Review: Roma

A year in the life of of middle class 1970s Mexican family and their relationship with their housekeeper is depicted in Roma. Cleo (Yalitza Aparicio) is the housekeeper for the family of Sofia (Marina de Tavira), who is often left home to safe for her four children, while her husband Antonio (Fernando Grediaga) works abroad. Over the course of the next year, this family comes to learn how essential Cleo is to them.

Roma is a self-autobiographical film from director Alfonso Cuarón (Y Tu Mamá TambiénChildren of Men), named for the district of Mexico City where the story takes place. Set between 1970 and 1971, the film focuses on Cleo, the housekeeper for a middle class family. Things become complicated in Cleo’s wife, when she begins going on with a martial artist named Fermín (Jorge Antonio Guerrero) and ends up being impregnated with his child. At the same time Sofia is undergoing problems in her marriage and often ends up taking out her frustrations on Cleo.

Roma is the first film Alfonso Cuarón directed in his native Mexico since his 2001 breakthrough film Y Tu Mamá También and Roma can arguably be described as Cuarón’s most personal film, as much of the plot is based on his own memories of growing up in Mexico City. This includes one scene in the film depicting the 1971 Corpus Christi massacre, which in turn leads into one of the more memorable, yet devastating sequences of the film.

Roma is without a doubt one of the best shot films of the year, with the film being presented in a stark black and white, which really adds to the period feel of the film. Even though Roma is a film produced for Netflix, I would highly recommend seeing this film theatrically if you can, so you can see the great care that Alfonso Cuarón put into constructing his shots, including his ability at presenting scenes in single continuous takes. Another reason to see the film theatrically is the subtle use of the film’s Dolby Atmos sound mix to make it seem like you are right there with the family.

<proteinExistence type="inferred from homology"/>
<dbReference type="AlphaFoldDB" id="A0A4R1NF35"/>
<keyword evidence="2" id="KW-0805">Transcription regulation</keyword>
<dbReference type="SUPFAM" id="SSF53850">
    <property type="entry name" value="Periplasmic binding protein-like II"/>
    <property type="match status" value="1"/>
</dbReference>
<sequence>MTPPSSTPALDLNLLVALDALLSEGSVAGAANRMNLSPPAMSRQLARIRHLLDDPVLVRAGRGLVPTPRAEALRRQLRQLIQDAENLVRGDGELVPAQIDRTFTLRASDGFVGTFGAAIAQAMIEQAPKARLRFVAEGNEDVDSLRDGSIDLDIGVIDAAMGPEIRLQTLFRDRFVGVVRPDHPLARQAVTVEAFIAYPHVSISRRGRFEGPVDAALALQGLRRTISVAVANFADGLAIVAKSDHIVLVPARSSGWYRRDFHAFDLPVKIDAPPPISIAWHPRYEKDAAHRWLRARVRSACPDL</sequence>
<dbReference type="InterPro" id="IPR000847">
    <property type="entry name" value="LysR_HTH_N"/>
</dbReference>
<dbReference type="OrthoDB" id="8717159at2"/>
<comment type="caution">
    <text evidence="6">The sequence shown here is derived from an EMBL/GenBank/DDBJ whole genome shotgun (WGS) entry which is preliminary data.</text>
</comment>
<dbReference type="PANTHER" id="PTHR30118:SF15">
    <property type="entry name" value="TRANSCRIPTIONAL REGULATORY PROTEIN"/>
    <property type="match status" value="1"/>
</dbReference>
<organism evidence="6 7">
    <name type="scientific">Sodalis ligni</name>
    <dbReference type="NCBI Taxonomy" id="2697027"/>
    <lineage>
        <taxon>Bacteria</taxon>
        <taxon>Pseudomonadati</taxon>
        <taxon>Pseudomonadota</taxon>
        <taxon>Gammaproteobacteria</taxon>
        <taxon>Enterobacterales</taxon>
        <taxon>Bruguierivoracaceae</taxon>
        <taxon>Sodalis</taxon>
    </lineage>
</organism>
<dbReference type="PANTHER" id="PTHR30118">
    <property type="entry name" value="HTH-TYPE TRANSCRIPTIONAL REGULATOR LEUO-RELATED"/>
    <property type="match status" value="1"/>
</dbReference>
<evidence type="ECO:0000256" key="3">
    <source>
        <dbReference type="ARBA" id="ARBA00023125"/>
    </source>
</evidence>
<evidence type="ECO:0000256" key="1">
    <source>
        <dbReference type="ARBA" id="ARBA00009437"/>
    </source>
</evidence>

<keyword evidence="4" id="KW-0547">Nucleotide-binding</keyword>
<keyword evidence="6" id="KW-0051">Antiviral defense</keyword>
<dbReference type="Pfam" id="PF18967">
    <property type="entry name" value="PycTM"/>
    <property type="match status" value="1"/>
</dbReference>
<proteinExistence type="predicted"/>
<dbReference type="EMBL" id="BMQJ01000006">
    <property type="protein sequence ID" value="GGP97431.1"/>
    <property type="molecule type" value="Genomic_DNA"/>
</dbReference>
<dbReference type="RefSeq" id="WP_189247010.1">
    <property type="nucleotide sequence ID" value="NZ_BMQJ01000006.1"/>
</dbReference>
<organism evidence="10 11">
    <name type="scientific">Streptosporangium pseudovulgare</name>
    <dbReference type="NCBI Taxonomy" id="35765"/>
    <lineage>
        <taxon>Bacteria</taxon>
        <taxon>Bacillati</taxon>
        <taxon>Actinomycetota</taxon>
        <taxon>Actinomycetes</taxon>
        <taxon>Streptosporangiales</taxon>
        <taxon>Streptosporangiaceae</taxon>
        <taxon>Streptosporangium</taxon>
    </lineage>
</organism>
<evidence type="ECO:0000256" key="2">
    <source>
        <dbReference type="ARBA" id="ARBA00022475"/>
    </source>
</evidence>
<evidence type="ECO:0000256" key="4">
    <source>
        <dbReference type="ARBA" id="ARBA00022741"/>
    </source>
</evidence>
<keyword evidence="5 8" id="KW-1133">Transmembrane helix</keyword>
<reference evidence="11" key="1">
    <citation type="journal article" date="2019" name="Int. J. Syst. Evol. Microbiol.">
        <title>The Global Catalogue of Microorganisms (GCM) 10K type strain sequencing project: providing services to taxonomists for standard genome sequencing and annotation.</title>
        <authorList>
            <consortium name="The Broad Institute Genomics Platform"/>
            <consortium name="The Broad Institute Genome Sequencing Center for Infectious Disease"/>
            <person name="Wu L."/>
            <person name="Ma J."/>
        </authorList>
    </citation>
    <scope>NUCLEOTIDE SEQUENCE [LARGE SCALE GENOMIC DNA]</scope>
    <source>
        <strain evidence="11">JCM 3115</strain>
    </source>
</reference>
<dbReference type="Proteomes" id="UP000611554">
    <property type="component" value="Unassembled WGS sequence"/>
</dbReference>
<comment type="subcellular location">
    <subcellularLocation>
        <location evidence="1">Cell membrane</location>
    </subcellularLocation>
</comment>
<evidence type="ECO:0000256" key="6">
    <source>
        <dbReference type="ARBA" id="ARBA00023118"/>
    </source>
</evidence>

If there is a criticism I have about Roma is that the plot of the film is somewhat slow paced and there were times that I could really feel the 2h15m running time. Even though entirety of Roma is visually beautiful, there are only a handful of sequences in the film that truly stood out to me storywise. However, even with the hit or miss plot, I will agree that Roma can be described as Alfonso Cuarón’s magnum opus, as he presents to us the film that he has been building up to make for his entire career.

Roma is now playing theatrical in an exclusive 4K Atmos presentation at the TIFF Bell Lightbox. On December 14, 2018, the film will be available for streaming on Netflix and the TIFF Bell Lightbox will begin screening the film in 70mm.